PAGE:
Do trade wars loom?

With countries around the globe struggling to recover from recession, many seem to believe that the answer lies in a growth in exports. But how can this be achieved? A simple solution is to lower the exchange rate.

Under a pegged exchange rate, the currency could be devalued. Alternatively, if the country’s inflation is lower than that of other countries, merely leaving the exchange rate pegged at its current level will bring about a real devaluation (in purchasing-power parity terms).

Under a floating exchange rate, one answer would be to lower interest rates. This would involve open market operations to support the lower rate and that would increase the money supply. But with central banks’ interest rates at virtually zero, it is not possible to lower them further. In such circumstances a solution would be a deliberate policy of increasing the money supply through “quantitative easing”. For example, the USA is considering a second round of quantitative easing (known as “QE2”). This would tend to push down the exchange rate of the dollar.

But stimulating exports through devaluation or depreciation is a zero-sum game globally. If currency A depreciates against currency B, currency B necessarily appreciates against currency A. Country A’s gain in exports to Country B are an increase in imports for Country B. It is logically impossible for every currency in the world to depreciate! Yet depreciation is exactly the policy being pursued by countries such as Japan, South Korea and Taiwan, all of which have directly intervened in the currency markets to lower their exchange rates. And, in each case of course, other countries’ currencies have an equivalent appreciation against them.

Economists and politicians in the USA argue that the dollar is fundamentally over valued against the Chinese yuan (or ‘renminbi’ as it is sometimes called). They are calling on China to revalue by far more than the 2% increase since June 2010. But what if China refuses to do so? On 29 September the House of Representatives passed a bill giving the executive branch the authority to impose a wide range of tariffs on imports from China. The bill was passed with a huge majority of 348 to 79.

So is this the start of a trade war? Many in the USA argue that China is already waging such a war by giving subsidies to a wide range of exports. And that war is hotting up. China has just announced that it is imposing traiffs ranging from 50% to 104% on various poultry imports from the USA. And if it is a trade war, will there be any winners? The following articles investigate.

Global recovery’s weakness raises possibility of trade war Guardian, Larry Elliott (4/10/10)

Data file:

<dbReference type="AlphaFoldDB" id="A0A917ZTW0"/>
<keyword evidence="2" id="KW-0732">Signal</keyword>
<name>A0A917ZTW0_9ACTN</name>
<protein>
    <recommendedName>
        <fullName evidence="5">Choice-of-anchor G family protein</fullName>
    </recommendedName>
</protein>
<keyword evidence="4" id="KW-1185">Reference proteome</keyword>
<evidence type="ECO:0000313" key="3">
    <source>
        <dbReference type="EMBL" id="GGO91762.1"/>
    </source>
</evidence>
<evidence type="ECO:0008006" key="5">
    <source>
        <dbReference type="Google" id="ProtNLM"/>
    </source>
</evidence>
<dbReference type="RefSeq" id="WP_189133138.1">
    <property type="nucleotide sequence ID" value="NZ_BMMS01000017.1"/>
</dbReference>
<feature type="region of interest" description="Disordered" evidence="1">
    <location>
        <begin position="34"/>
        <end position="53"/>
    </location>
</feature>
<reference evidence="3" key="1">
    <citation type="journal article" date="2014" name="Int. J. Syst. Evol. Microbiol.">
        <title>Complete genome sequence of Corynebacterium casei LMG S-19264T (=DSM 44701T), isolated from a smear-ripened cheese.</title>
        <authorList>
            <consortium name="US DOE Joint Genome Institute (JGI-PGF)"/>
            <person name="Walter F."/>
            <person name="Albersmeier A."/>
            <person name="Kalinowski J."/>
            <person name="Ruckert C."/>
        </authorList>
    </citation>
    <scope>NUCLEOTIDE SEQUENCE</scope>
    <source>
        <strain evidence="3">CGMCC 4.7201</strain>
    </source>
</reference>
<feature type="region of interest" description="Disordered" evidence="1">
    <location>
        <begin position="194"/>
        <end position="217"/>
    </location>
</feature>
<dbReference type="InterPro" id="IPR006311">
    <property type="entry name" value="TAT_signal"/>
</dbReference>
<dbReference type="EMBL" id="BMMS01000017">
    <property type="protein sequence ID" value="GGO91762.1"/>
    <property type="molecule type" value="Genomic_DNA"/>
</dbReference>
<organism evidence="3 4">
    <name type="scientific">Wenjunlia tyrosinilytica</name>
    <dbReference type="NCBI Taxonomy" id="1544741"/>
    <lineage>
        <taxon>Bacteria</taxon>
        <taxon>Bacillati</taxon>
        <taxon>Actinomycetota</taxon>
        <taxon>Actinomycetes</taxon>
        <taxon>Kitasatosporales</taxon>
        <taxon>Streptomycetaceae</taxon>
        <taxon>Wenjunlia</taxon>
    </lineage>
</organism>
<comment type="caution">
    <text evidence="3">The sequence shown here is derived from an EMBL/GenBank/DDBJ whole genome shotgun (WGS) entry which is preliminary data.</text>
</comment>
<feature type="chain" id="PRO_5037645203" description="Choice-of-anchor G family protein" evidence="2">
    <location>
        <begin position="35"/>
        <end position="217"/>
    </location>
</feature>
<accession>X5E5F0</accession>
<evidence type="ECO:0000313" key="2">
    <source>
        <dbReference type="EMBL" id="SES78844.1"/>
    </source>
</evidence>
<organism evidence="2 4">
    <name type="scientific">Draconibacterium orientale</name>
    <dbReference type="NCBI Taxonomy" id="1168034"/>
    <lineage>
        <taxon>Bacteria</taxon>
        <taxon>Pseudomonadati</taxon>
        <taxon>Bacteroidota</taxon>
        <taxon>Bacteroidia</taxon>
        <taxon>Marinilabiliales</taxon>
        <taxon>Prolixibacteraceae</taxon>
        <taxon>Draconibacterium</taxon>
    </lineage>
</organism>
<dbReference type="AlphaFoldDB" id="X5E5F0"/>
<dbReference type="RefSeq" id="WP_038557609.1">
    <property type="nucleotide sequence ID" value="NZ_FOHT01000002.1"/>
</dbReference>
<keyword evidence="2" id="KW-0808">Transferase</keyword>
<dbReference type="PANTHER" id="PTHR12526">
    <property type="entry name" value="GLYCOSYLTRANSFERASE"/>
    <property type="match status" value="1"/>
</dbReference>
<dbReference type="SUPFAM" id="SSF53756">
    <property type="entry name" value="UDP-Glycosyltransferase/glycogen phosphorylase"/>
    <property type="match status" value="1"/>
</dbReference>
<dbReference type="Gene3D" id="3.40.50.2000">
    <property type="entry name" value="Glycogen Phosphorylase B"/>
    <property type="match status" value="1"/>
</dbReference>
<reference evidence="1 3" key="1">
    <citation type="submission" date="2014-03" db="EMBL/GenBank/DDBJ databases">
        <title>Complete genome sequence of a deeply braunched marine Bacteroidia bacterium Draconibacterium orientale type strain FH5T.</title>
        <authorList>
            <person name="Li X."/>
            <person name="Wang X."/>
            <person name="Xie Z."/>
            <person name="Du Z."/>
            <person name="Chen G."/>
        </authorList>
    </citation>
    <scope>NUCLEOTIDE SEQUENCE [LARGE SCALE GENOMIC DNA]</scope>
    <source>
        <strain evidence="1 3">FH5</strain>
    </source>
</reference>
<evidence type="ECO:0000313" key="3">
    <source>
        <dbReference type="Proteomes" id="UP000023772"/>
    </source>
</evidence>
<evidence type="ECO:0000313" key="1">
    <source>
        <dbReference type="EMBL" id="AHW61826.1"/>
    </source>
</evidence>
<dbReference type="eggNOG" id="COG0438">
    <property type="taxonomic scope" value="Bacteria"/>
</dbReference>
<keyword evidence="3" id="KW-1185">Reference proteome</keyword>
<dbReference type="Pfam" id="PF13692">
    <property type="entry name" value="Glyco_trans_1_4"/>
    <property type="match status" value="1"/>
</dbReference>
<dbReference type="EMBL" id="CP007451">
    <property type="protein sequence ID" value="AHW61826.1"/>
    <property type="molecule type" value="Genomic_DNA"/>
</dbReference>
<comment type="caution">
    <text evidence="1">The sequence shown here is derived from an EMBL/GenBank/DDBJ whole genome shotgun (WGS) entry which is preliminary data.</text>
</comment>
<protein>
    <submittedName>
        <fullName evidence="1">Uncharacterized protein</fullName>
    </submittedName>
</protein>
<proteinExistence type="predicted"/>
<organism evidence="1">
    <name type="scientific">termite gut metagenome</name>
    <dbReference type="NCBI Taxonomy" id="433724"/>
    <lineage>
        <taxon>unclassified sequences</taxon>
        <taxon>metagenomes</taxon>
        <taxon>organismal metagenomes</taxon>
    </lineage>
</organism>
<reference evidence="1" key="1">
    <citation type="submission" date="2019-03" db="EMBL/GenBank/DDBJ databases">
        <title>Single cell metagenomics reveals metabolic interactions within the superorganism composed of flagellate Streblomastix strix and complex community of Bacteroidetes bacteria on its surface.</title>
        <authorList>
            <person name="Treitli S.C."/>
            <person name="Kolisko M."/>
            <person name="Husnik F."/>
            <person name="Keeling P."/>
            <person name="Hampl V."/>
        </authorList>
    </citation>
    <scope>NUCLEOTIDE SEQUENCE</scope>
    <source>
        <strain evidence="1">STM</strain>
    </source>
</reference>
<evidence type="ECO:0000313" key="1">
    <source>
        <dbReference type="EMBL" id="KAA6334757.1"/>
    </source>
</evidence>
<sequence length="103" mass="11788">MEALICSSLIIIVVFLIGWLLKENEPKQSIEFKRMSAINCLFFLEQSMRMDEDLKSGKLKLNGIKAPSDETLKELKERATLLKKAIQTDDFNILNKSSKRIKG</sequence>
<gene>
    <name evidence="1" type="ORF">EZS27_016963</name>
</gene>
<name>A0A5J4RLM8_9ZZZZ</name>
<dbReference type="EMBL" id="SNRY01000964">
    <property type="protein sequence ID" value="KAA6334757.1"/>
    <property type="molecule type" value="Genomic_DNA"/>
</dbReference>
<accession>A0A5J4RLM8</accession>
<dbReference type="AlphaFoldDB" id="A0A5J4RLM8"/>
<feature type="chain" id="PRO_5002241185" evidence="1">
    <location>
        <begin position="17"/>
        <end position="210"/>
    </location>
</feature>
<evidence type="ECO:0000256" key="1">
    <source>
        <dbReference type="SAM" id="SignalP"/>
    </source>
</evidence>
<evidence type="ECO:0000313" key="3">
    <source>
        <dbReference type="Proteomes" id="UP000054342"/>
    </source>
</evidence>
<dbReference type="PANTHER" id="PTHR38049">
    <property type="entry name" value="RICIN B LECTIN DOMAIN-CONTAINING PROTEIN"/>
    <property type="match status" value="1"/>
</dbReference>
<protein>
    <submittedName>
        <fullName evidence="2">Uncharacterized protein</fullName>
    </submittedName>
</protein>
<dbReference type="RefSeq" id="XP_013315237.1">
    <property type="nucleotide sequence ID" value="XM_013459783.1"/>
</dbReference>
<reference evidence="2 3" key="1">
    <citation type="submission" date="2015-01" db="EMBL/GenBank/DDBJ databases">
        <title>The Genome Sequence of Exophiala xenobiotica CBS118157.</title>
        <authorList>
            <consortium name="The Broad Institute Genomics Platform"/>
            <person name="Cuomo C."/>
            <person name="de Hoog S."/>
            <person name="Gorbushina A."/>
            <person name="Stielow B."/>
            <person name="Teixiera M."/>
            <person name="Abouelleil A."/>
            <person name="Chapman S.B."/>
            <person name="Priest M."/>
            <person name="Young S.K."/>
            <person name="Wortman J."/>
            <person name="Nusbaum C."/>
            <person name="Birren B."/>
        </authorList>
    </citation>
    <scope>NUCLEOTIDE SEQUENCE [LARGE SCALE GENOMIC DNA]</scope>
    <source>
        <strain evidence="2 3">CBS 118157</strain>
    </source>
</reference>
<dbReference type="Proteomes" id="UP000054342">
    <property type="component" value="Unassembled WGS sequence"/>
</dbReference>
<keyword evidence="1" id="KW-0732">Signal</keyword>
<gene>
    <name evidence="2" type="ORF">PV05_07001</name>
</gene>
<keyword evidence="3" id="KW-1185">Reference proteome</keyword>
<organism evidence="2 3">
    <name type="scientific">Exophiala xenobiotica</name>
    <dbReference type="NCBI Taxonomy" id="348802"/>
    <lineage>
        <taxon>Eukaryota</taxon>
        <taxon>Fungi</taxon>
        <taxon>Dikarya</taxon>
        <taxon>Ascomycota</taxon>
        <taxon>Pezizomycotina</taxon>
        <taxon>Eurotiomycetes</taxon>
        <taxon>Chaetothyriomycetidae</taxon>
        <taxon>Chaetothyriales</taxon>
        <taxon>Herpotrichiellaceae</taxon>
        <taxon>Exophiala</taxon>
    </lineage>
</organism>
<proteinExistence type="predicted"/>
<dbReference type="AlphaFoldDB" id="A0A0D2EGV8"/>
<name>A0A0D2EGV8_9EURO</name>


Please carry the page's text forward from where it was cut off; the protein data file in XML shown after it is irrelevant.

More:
Tension mounts as China and US trade insults over currency Independent, Stephen Foley (1/10/10)
Is the world in a trade war? Time Magazine blogs: The Curious Capitalist, Michael Schuman (29/9/10)
Trade War Is Here – and We’ve Disarmed The Huffington Post, Robert Kuttner (3/10/10)
US House Passes Anti-China Trade War Bill, Barry Grey (1/10/10)
Currencies the key to market’s next move BBC News, Jamie Robertson (3/10/10)
A Message for China New York Times (30/9/10)
Taking On China New York Times, Paul Krugman (30/9/10)
Krugman Makes Two Powerful Arguments Against “Taking on China” Wall Street Pit, Scott Sumner (2/10/10)
Why the U.S. can’t win a trade war with China The Globe and Mail (Canada), Carl Mortished (4/10/10)
China-Japan trade war looms CTV News (Canada), Mark MacKinnon (23/9/10)
IMF chief’s warning of currency war ‘real threat’ BBC News, interview with Dominique Strauss-Khan, head of the IMF (7/10/10)
Could disputes over currency levels lead to a depression? BBC World Service, interview with Robert Zoellick (8/10/10)
China stands firm over yuan move BBC News, Andrew Walker (9/10/10)
What to do about China’s currency? Washington Post (10/10/10)
How to stop a currency war The Economist (14/10/10)
What’s the currency war about? BBC News, Laurence Knight (23/10/10)
Nominally cheap or really dear? The Economist (4/11/10)


  1. Why are competitive devaluations globally a zero sum game while global trade wars are a negative sum game?
  2. What are the arguments for and against using tariffs as a means of stimulating recovery?
  3. Why has quantitative easing so far had a more discernible effect on asset prices than on the real economy?
  4. Do a search on “Smoot-Hawley Tariff Act” of 1930 and describe its impact on the global economy in the 1930s. Are there any parallels today?
  5. How is it possible for massive trade surpluses and deficits to persist and yet for individual countries’ exchange rates and overall balance of payments to be in equilibrium?
  6. Are global trade imbalances widening, and if so why?
  7. What would determine the size of the effect on the US balance of trade of an appreciation of the yuan?